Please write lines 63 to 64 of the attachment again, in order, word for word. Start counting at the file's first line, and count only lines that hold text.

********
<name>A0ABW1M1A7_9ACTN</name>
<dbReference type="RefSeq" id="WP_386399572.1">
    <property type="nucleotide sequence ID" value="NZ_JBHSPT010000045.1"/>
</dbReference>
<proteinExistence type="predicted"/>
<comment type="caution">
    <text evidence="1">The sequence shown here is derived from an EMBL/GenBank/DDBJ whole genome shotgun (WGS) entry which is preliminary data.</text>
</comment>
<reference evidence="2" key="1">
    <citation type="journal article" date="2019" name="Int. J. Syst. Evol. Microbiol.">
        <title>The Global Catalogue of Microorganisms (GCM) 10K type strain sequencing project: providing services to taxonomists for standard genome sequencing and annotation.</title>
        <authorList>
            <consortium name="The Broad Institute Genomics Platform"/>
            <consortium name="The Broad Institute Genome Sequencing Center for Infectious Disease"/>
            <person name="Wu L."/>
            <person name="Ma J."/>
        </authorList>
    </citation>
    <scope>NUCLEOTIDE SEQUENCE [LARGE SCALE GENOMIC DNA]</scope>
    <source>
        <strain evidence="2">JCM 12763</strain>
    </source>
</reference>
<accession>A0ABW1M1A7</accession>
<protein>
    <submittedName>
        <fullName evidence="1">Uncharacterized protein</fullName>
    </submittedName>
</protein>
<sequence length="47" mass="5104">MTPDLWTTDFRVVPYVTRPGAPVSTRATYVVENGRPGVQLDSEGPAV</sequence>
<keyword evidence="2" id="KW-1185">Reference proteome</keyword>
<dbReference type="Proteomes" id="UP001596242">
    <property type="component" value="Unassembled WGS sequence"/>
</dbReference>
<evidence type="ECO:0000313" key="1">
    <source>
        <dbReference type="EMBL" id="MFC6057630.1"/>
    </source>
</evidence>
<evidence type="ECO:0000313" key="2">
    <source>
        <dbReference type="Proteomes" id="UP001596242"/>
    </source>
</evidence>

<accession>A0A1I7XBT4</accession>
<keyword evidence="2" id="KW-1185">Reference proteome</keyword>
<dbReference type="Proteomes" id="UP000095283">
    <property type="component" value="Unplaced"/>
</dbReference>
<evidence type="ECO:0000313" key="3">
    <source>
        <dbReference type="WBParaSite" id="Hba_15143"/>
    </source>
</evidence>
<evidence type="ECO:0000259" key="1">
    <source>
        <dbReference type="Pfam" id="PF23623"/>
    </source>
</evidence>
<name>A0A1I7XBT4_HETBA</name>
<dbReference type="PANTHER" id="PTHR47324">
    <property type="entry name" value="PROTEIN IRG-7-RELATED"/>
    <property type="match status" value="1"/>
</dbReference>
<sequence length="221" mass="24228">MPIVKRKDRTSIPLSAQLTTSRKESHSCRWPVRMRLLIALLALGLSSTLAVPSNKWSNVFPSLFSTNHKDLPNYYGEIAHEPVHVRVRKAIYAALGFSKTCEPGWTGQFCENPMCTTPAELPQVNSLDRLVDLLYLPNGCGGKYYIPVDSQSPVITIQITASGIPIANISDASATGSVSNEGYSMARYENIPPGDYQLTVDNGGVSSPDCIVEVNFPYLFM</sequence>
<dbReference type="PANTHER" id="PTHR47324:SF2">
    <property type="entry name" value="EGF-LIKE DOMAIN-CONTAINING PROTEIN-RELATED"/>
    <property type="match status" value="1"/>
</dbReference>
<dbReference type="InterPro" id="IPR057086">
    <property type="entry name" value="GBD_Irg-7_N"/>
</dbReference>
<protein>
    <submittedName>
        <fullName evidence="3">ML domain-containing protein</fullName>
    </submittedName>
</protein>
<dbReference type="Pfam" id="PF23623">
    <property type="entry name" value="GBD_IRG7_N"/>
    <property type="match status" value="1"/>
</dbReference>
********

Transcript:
    <property type="match status" value="1"/>
</dbReference>